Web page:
Sci. Aging Knowl. Environ., 29 September 2004
Painkillers shift Alzheimer's protein slicer
R. John Davenporthttp://sageke.sciencemag.org/cgi/content/full/2004/39/nf89
A small slip at the cutting board can mean the difference between beautifully diced vegetables and a severed finger. An even more subtle miss might explain how one class of painkillers reduces the risk of Alzheimer's disease (AD). According to new work, the drugs nudge a cellular butcher, prodding it to dice a protein into a harmless form rather than one that clumps in the brains of AD patients. The study reveals how the painkillers alter the protein chopper and might provide a new method for identifying potential AD drugs.
In AD, globs of -amyloid protein riddle brains, and memory fades. According to some epidemiological studies, common painkillers--nonsteroidal anti-inflammatory drugs (NSAIDs)--decrease the risk of AD (see "Detangling Alzheimer's Disease"); NSAIDs also reduce the load of amyloid in mouse brains. Several studies suggest that they do so by perturbing the enzyme that produces the brain pollutant-- secretase--rather than by foiling proteins called cyclooxygenases (COX), which the drugs harness to tame inflammation (see "More Than a Painkiller").
secretase whittles amyloid out of a larger molecule called -amyloid precursor protein (APP). Previous studies suggested that cells treated with NSAIDs produce less A 42--a form particularly prone to clumping--and more A 38--a nonclumping variety. To investigate how, the researchers attached a fluorescent molecule near the cutting blade of presenilin 1 (PS1), a component of secretase. Next, they glued a different fluorescent molecule to one end of APP. The second glowing molecule dampened the light emitted from the first in proportion to the distance between them, allowing the scientists to determine how close the PS1 knife and the end of APP were. When the team added the NSAID ibuprofen to cells carrying the glowing versions of APP and PS1, fluorescence dimmed more slowly than it did in untreated cells, suggesting that ibuprofen shifts the position of APP on PS1's cutting surface. NSAID-related molecules that do not inhibit COX also kept the light burning, suggesting that the drugs act directly on secretase rather than through COX.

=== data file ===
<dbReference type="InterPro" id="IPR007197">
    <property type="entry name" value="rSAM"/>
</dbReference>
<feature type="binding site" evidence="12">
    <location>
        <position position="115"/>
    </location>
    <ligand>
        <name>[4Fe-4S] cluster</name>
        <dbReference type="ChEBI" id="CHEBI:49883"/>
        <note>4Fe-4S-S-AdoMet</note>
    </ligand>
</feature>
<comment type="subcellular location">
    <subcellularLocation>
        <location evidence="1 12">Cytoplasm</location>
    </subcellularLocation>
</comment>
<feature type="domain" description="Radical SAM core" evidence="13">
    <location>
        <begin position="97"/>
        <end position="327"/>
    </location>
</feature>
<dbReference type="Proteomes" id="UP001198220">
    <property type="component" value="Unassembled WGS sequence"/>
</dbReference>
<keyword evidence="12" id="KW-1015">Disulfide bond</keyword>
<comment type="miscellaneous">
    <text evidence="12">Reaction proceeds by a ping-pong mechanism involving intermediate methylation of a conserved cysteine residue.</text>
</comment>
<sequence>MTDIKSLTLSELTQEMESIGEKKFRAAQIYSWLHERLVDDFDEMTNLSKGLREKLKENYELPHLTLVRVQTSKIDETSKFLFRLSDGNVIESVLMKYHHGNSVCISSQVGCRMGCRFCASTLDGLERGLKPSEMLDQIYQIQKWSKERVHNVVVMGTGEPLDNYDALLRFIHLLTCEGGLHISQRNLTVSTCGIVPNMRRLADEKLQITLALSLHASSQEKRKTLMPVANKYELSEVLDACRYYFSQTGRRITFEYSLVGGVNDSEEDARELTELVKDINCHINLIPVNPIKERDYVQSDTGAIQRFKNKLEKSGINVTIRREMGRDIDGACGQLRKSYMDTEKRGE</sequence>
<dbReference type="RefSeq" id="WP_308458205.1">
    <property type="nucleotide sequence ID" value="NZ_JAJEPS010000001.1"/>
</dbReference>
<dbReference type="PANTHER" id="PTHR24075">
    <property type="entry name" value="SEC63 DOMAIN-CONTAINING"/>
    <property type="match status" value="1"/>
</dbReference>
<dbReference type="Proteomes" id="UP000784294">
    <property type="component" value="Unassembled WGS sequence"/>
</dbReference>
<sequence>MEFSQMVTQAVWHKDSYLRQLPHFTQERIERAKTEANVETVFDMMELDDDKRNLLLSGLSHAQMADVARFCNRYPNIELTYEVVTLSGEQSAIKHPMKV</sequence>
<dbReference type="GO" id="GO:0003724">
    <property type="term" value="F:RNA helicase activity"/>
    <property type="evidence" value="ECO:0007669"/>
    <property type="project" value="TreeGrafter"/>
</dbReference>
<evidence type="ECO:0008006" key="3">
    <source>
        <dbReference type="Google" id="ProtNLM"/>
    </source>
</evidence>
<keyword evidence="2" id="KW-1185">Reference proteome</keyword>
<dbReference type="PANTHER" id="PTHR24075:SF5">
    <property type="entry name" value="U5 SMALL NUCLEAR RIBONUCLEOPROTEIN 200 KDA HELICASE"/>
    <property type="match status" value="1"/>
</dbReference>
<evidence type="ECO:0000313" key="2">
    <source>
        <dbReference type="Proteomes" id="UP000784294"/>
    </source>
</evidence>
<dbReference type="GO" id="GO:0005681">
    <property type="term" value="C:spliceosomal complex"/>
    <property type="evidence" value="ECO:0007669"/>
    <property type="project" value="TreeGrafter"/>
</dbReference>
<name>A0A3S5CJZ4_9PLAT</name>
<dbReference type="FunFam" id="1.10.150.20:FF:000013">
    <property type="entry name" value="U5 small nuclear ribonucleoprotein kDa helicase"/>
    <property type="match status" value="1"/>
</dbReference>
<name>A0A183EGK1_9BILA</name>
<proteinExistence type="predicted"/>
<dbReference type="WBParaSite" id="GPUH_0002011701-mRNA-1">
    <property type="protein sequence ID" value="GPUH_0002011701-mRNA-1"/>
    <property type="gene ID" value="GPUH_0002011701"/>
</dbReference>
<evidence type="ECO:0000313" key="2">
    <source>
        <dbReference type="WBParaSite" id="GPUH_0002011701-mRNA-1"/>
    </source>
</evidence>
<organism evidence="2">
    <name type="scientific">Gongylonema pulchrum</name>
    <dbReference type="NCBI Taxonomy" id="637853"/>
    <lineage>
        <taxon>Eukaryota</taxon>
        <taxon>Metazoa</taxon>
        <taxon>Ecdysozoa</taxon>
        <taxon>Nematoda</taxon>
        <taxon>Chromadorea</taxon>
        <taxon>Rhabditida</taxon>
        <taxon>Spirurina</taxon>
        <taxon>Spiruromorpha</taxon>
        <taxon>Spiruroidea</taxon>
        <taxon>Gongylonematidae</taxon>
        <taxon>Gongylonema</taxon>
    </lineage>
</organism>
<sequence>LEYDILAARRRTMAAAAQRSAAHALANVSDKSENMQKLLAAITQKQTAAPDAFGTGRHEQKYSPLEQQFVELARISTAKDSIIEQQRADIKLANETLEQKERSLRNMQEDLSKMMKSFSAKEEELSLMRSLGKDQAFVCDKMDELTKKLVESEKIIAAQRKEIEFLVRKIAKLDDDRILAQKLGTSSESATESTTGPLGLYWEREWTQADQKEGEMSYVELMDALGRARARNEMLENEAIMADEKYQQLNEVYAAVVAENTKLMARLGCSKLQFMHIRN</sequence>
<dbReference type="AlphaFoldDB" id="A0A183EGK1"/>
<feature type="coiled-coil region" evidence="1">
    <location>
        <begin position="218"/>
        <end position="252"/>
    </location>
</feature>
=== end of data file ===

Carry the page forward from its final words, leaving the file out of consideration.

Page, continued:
Next, the team attached the two fluorescent molecules to either end of PS1. In the presence of NSAIDs, the compounds moved apart. Chemicals that slow cutting by secretase did not change the fluorescence pattern. These observations suggest that NSAIDs alter the shape of PS1 rather than dull its blades.
"They've applied a really cool optical technique to a problem that previously had not been approached this way," says neuroscientist Gary Landreth of Case Western Reserve University in Cleveland, Ohio. "They've shown unequivocally that [NSAIDs] change the conformation both of PS1 in relation to itself and to its substrate." Neurologist Giulio Pasinetti of Mount Sinai School of Medicine in New York City notes that this study and previous work delving into NSAIDs' effect on secretase use much higher concentrations than those that patients typically receive. "It may not be clinically relevant," he says, but the technique could prove useful in testing for stronger compounds that alter the shape of secretase. That effort might reveal ways to keep AD from cutting into people's lives.
September 29, 2004
Suggested by Amir Sadighi Akha.
Science of Aging Knowledge Environment. ISSN 1539-6150